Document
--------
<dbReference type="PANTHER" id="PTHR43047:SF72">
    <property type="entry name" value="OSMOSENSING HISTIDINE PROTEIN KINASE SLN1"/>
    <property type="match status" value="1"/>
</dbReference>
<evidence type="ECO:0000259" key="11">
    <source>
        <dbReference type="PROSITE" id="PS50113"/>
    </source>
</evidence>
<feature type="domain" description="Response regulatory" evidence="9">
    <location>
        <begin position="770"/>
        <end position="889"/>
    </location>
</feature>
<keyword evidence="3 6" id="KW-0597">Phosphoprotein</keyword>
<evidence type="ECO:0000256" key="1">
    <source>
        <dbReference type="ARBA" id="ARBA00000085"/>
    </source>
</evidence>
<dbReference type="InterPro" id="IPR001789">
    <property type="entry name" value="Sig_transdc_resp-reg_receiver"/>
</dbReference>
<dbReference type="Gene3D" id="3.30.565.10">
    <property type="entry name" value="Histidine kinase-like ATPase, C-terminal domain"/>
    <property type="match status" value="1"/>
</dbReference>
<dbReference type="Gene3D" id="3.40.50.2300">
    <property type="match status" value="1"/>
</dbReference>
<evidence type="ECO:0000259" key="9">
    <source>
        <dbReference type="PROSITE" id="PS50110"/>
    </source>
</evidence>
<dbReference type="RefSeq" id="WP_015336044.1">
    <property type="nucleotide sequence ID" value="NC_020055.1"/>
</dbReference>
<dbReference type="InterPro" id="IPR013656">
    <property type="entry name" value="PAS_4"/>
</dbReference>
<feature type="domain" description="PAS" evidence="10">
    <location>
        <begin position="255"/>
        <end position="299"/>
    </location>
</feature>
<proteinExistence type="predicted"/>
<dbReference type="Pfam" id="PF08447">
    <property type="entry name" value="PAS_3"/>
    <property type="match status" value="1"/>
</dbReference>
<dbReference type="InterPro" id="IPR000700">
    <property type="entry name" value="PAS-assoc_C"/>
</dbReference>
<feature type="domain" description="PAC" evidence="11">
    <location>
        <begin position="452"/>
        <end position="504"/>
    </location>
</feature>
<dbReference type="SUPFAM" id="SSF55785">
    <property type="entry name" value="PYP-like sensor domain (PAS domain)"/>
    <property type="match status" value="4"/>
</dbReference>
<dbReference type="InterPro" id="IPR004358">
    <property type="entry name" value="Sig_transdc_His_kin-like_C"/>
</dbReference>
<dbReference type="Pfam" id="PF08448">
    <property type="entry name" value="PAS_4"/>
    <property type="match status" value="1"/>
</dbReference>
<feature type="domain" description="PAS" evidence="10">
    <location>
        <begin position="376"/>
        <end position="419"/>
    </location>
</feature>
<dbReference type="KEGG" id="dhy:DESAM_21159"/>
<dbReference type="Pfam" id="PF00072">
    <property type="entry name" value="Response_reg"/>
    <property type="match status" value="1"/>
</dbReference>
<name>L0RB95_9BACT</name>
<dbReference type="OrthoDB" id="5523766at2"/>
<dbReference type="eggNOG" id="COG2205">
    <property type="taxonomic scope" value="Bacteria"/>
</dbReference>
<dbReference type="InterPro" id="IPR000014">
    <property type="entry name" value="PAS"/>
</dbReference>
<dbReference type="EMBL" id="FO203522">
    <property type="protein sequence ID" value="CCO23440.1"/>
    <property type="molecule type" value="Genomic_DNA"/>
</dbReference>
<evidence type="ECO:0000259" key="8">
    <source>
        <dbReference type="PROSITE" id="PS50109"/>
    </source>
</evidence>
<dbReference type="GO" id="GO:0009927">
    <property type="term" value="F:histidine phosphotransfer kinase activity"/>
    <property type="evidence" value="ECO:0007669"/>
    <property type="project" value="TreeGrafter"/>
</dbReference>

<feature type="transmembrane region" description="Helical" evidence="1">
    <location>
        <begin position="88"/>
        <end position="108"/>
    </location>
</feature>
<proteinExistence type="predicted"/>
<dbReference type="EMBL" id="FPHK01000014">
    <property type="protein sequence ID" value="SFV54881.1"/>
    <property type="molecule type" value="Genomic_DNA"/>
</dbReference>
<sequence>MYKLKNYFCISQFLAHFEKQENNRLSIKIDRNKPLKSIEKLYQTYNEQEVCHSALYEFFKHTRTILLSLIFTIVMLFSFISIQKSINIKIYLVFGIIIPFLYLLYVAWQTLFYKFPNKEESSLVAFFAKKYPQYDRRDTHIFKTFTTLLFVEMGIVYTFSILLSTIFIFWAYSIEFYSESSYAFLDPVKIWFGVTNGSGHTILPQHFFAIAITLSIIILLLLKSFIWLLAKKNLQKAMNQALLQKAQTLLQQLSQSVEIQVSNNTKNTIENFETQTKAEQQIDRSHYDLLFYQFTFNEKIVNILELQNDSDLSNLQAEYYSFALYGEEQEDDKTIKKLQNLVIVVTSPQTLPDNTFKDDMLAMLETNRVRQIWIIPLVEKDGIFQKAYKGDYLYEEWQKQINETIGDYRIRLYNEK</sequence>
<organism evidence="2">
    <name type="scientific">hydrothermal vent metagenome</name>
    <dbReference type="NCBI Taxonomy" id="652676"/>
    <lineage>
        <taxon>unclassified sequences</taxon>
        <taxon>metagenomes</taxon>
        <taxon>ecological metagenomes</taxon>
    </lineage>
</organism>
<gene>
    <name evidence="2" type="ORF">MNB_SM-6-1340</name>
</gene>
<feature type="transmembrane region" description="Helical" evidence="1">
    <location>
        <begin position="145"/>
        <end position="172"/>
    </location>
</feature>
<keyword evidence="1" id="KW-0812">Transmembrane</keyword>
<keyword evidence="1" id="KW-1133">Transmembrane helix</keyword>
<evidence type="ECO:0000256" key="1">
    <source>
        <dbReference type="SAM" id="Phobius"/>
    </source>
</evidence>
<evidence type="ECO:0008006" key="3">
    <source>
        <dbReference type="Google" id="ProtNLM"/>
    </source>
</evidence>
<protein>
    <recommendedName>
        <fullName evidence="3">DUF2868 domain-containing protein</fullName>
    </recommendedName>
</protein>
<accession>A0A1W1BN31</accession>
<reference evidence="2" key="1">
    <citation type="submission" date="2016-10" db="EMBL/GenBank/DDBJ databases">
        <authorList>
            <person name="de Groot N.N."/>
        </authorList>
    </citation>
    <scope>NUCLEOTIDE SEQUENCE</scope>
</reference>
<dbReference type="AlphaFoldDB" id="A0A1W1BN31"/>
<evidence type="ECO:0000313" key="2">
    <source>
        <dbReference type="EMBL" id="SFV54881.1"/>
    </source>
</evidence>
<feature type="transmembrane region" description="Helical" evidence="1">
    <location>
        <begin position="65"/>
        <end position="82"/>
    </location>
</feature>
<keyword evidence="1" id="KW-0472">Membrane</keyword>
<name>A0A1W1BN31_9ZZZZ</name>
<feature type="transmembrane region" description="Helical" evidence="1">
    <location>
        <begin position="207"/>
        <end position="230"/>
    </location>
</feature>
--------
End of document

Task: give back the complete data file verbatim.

<dbReference type="PANTHER" id="PTHR43047:SF72">
    <property type="entry name" value="OSMOSENSING HISTIDINE PROTEIN KINASE SLN1"/>
    <property type="match status" value="1"/>
</dbReference>
<evidence type="ECO:0000259" key="11">
    <source>
        <dbReference type="PROSITE" id="PS50113"/>
    </source>
</evidence>
<feature type="domain" description="Response regulatory" evidence="9">
    <location>
        <begin position="770"/>
        <end position="889"/>
    </location>
</feature>
<keyword evidence="3 6" id="KW-0597">Phosphoprotein</keyword>
<evidence type="ECO:0000256" key="1">
    <source>
        <dbReference type="ARBA" id="ARBA00000085"/>
    </source>
</evidence>
<dbReference type="InterPro" id="IPR001789">
    <property type="entry name" value="Sig_transdc_resp-reg_receiver"/>
</dbReference>
<dbReference type="Gene3D" id="3.30.565.10">
    <property type="entry name" value="Histidine kinase-like ATPase, C-terminal domain"/>
    <property type="match status" value="1"/>
</dbReference>
<dbReference type="Gene3D" id="3.40.50.2300">
    <property type="match status" value="1"/>
</dbReference>
<evidence type="ECO:0000259" key="9">
    <source>
        <dbReference type="PROSITE" id="PS50110"/>
    </source>
</evidence>
<dbReference type="RefSeq" id="WP_015336044.1">
    <property type="nucleotide sequence ID" value="NC_020055.1"/>
</dbReference>
<dbReference type="InterPro" id="IPR013656">
    <property type="entry name" value="PAS_4"/>
</dbReference>
<feature type="domain" description="PAS" evidence="10">
    <location>
        <begin position="255"/>
        <end position="299"/>
    </location>
</feature>
<proteinExistence type="predicted"/>
<dbReference type="Pfam" id="PF08447">
    <property type="entry name" value="PAS_3"/>
    <property type="match status" value="1"/>
</dbReference>
<dbReference type="InterPro" id="IPR000700">
    <property type="entry name" value="PAS-assoc_C"/>
</dbReference>
<feature type="domain" description="PAC" evidence="11">
    <location>
        <begin position="452"/>
        <end position="504"/>
    </location>
</feature>
<dbReference type="SUPFAM" id="SSF55785">
    <property type="entry name" value="PYP-like sensor domain (PAS domain)"/>
    <property type="match status" value="4"/>
</dbReference>
<dbReference type="InterPro" id="IPR004358">
    <property type="entry name" value="Sig_transdc_His_kin-like_C"/>
</dbReference>
<dbReference type="Pfam" id="PF08448">
    <property type="entry name" value="PAS_4"/>
    <property type="match status" value="1"/>
</dbReference>
<feature type="domain" description="PAS" evidence="10">
    <location>
        <begin position="376"/>
        <end position="419"/>
    </location>
</feature>
<dbReference type="KEGG" id="dhy:DESAM_21159"/>
<dbReference type="Pfam" id="PF00072">
    <property type="entry name" value="Response_reg"/>
    <property type="match status" value="1"/>
</dbReference>
<name>L0RB95_9BACT</name>
<dbReference type="OrthoDB" id="5523766at2"/>
<dbReference type="eggNOG" id="COG2205">
    <property type="taxonomic scope" value="Bacteria"/>
</dbReference>
<dbReference type="InterPro" id="IPR000014">
    <property type="entry name" value="PAS"/>
</dbReference>
<dbReference type="EMBL" id="FO203522">
    <property type="protein sequence ID" value="CCO23440.1"/>
    <property type="molecule type" value="Genomic_DNA"/>
</dbReference>
<evidence type="ECO:0000259" key="8">
    <source>
        <dbReference type="PROSITE" id="PS50109"/>
    </source>
</evidence>
<dbReference type="GO" id="GO:0009927">
    <property type="term" value="F:histidine phosphotransfer kinase activity"/>
    <property type="evidence" value="ECO:0007669"/>
    <property type="project" value="TreeGrafter"/>
</dbReference>

<feature type="transmembrane region" description="Helical" evidence="1">
    <location>
        <begin position="88"/>
        <end position="108"/>
    </location>
</feature>
<proteinExistence type="predicted"/>
<dbReference type="EMBL" id="FPHK01000014">
    <property type="protein sequence ID" value="SFV54881.1"/>
    <property type="molecule type" value="Genomic_DNA"/>
</dbReference>
<sequence>MYKLKNYFCISQFLAHFEKQENNRLSIKIDRNKPLKSIEKLYQTYNEQEVCHSALYEFFKHTRTILLSLIFTIVMLFSFISIQKSINIKIYLVFGIIIPFLYLLYVAWQTLFYKFPNKEESSLVAFFAKKYPQYDRRDTHIFKTFTTLLFVEMGIVYTFSILLSTIFIFWAYSIEFYSESSYAFLDPVKIWFGVTNGSGHTILPQHFFAIAITLSIIILLLLKSFIWLLAKKNLQKAMNQALLQKAQTLLQQLSQSVEIQVSNNTKNTIENFETQTKAEQQIDRSHYDLLFYQFTFNEKIVNILELQNDSDLSNLQAEYYSFALYGEEQEDDKTIKKLQNLVIVVTSPQTLPDNTFKDDMLAMLETNRVRQIWIIPLVEKDGIFQKAYKGDYLYEEWQKQINETIGDYRIRLYNEK</sequence>
<organism evidence="2">
    <name type="scientific">hydrothermal vent metagenome</name>
    <dbReference type="NCBI Taxonomy" id="652676"/>
    <lineage>
        <taxon>unclassified sequences</taxon>
        <taxon>metagenomes</taxon>
        <taxon>ecological metagenomes</taxon>
    </lineage>
</organism>
<gene>
    <name evidence="2" type="ORF">MNB_SM-6-1340</name>
</gene>
<feature type="transmembrane region" description="Helical" evidence="1">
    <location>
        <begin position="145"/>
        <end position="172"/>
    </location>
</feature>
<keyword evidence="1" id="KW-0812">Transmembrane</keyword>
<keyword evidence="1" id="KW-1133">Transmembrane helix</keyword>
<evidence type="ECO:0000256" key="1">
    <source>
        <dbReference type="SAM" id="Phobius"/>
    </source>
</evidence>
<evidence type="ECO:0008006" key="3">
    <source>
        <dbReference type="Google" id="ProtNLM"/>
    </source>
</evidence>
<protein>
    <recommendedName>
        <fullName evidence="3">DUF2868 domain-containing protein</fullName>
    </recommendedName>
</protein>
<accession>A0A1W1BN31</accession>
<reference evidence="2" key="1">
    <citation type="submission" date="2016-10" db="EMBL/GenBank/DDBJ databases">
        <authorList>
            <person name="de Groot N.N."/>
        </authorList>
    </citation>
    <scope>NUCLEOTIDE SEQUENCE</scope>
</reference>
<dbReference type="AlphaFoldDB" id="A0A1W1BN31"/>
<evidence type="ECO:0000313" key="2">
    <source>
        <dbReference type="EMBL" id="SFV54881.1"/>
    </source>
</evidence>
<feature type="transmembrane region" description="Helical" evidence="1">
    <location>
        <begin position="65"/>
        <end position="82"/>
    </location>
</feature>
<keyword evidence="1" id="KW-0472">Membrane</keyword>
<name>A0A1W1BN31_9ZZZZ</name>
<feature type="transmembrane region" description="Helical" evidence="1">
    <location>
        <begin position="207"/>
        <end position="230"/>
    </location>
</feature>